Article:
9 answers · 1 day ago
  • Is this sentence grammatically correct in English?

    Best answer: We rely on you to bring the keys. But, the issue is in "rely" being ongoing occurrences instead of only one time. The "with you" is unnecessary. The sentence means, "we always rely on you to bring the keys." We are relying on you to bring the keys. This is a one time. Do you mean many... show more
    Best answer: We rely on you to bring the keys.
    But, the issue is in "rely" being ongoing occurrences instead of only one time. The "with you" is unnecessary.
    The sentence means, "we always rely on you to bring the keys."
    We are relying on you to bring the keys.
    This is a one time.
    Do you mean many times, or one time?
    Add:
    Both of "We rely on you to bring the keys" and "We are relying on you to bring the keys" are grammatically correct.
    The first is less common.
    We rely on the coach to bring the equipment. << For all of the times games are played the coach brings the equipment.
    We are relying on the coach to bring the equipment. << We are currently relying on the coach to bring the equipment to the one-time game.

    We rely on sunny weather to have a picnic. << Whenever we have a picnic, we rely on sunny weather.
    We are relying on sunny weather to have a picnic this Saturday. << A one time event.
    So, communication is more than just grammar. We must interpret a thought into words.
    "with you" is just redundant because bringing the keys is assumed to be at the same time.

    Similar example:
    We play football on Sundays.
    We are playing football this Sunday.
    Both are correct grammatically.
    7 answers · 12 hours ago
  • What does “ dub” mean?

    6 answers · 7 hours ago
  • Correct pronunciation of Japanese?

    Best answer: Mr. Smartypants is correct. Japanese is not a stress-timed language, but a mora-timed one. If you're learning Japanese, hopefully you already understand "mora". If not, it's the Japanese idea of a syllable, not quite like ours, and also is more like a beat in music. Note, the "u" is... show more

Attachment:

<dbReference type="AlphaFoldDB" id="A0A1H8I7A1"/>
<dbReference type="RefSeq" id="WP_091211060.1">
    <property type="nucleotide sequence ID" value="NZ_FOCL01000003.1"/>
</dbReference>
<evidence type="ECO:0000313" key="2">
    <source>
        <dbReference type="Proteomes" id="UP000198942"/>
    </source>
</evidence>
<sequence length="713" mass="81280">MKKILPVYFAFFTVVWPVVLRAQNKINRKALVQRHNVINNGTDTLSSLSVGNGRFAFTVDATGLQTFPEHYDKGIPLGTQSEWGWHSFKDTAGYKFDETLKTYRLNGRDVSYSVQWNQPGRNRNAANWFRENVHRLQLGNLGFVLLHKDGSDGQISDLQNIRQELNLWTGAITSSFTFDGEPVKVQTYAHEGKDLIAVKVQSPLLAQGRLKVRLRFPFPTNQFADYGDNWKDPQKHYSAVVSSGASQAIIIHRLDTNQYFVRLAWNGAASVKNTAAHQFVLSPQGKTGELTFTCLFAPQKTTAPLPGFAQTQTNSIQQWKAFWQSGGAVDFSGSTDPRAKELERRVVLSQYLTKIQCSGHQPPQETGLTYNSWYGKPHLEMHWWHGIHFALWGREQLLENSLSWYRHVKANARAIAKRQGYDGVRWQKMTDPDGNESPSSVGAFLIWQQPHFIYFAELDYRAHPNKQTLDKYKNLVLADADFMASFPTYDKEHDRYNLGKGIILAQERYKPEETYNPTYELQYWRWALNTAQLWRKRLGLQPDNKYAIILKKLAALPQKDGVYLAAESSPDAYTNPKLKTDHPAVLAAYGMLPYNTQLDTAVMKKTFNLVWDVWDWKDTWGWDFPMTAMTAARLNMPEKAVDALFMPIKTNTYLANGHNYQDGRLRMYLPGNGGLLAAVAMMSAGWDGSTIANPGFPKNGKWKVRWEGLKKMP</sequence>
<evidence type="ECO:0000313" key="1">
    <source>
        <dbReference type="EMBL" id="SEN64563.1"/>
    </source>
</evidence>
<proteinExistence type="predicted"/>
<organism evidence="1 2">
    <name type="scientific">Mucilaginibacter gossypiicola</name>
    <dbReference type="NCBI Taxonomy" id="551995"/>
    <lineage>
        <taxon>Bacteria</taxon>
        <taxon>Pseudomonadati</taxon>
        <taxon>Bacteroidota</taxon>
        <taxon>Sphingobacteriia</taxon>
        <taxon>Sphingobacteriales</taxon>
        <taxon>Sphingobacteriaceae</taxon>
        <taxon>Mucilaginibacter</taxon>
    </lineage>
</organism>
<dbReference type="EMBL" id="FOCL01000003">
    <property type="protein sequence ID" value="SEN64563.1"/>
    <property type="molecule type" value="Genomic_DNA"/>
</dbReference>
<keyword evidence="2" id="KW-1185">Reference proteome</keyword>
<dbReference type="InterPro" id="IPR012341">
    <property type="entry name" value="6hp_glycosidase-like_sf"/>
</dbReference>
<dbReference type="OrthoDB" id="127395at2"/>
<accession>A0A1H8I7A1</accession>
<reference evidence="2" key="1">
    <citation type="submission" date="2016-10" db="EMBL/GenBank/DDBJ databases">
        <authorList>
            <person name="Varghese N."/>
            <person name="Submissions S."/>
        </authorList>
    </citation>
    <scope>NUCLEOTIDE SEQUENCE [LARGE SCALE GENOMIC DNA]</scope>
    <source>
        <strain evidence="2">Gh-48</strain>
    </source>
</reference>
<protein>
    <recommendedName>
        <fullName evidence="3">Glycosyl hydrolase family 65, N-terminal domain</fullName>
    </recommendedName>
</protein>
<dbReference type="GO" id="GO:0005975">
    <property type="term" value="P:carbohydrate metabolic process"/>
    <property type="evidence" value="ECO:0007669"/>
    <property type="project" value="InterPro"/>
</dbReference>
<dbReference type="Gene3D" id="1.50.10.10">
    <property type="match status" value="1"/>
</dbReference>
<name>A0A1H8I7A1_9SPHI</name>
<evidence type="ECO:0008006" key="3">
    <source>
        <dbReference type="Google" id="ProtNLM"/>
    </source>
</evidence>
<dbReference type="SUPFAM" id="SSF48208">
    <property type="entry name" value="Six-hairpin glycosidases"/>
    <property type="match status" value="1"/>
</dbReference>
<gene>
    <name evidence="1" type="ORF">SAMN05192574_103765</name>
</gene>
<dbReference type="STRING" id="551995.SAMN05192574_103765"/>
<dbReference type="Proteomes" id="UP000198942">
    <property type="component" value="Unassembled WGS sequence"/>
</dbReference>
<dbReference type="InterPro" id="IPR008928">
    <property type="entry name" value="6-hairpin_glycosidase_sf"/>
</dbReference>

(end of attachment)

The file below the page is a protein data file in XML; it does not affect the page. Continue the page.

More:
Best answer: Mr. Smartypants is correct.

    Japanese is not a stress-timed language, but a mora-timed one. If you're learning Japanese, hopefully you already understand "mora". If not, it's the Japanese idea of a syllable, not quite like ours, and also is more like a beat in music.

    Note, the "u" is not truly an "oo" nor is it an ü sound. It's a relaxed "oo". The mouth is not rounded. The sides of the mouth are relaxed. Somewhat in between "oo" of food and "oo" of book or "u" of put, but not any of those sounds.

    The R is not an English one. It's between a D and an R, & somewhat like L. It's flapped like a D, but further back like an R/L.

    There are many stress-timed languages, like English (English is not unique in that respect), but there are syllable-timed and mora-timed languages as well. Few languages are purely one or the other, but usually one type dominates.
    7 answers · 1 day ago
  • Language change?

    10 answers · 5 days ago
  • Why do people have a wrong idea that they think Chinese is difficult?

    People tend to confuse "difficult" with "different". Chinese is different but not difficult. By definition, something truly "difficult" cannot be easy for someone else. Here the difficulty of chinese is "apparent" but not real. English speakers try to speak Mandarin... show more
    People tend to confuse "difficult" with "different". Chinese is different but not difficult. By definition, something truly "difficult" cannot be easy for someone else. Here the difficulty of chinese is "apparent" but not real. English speakers try to speak Mandarin just the way they speak english and this is where they fail. Mandarin is a completely different language, and its study requires its learner to forget about english and learn to speak again. Under this premise I have found out that ANY language in the world can be learned in less than 2 years. After those 2 years you will speak Chinese or any other langauge with near native fluency.
    5 answers · 5 hours ago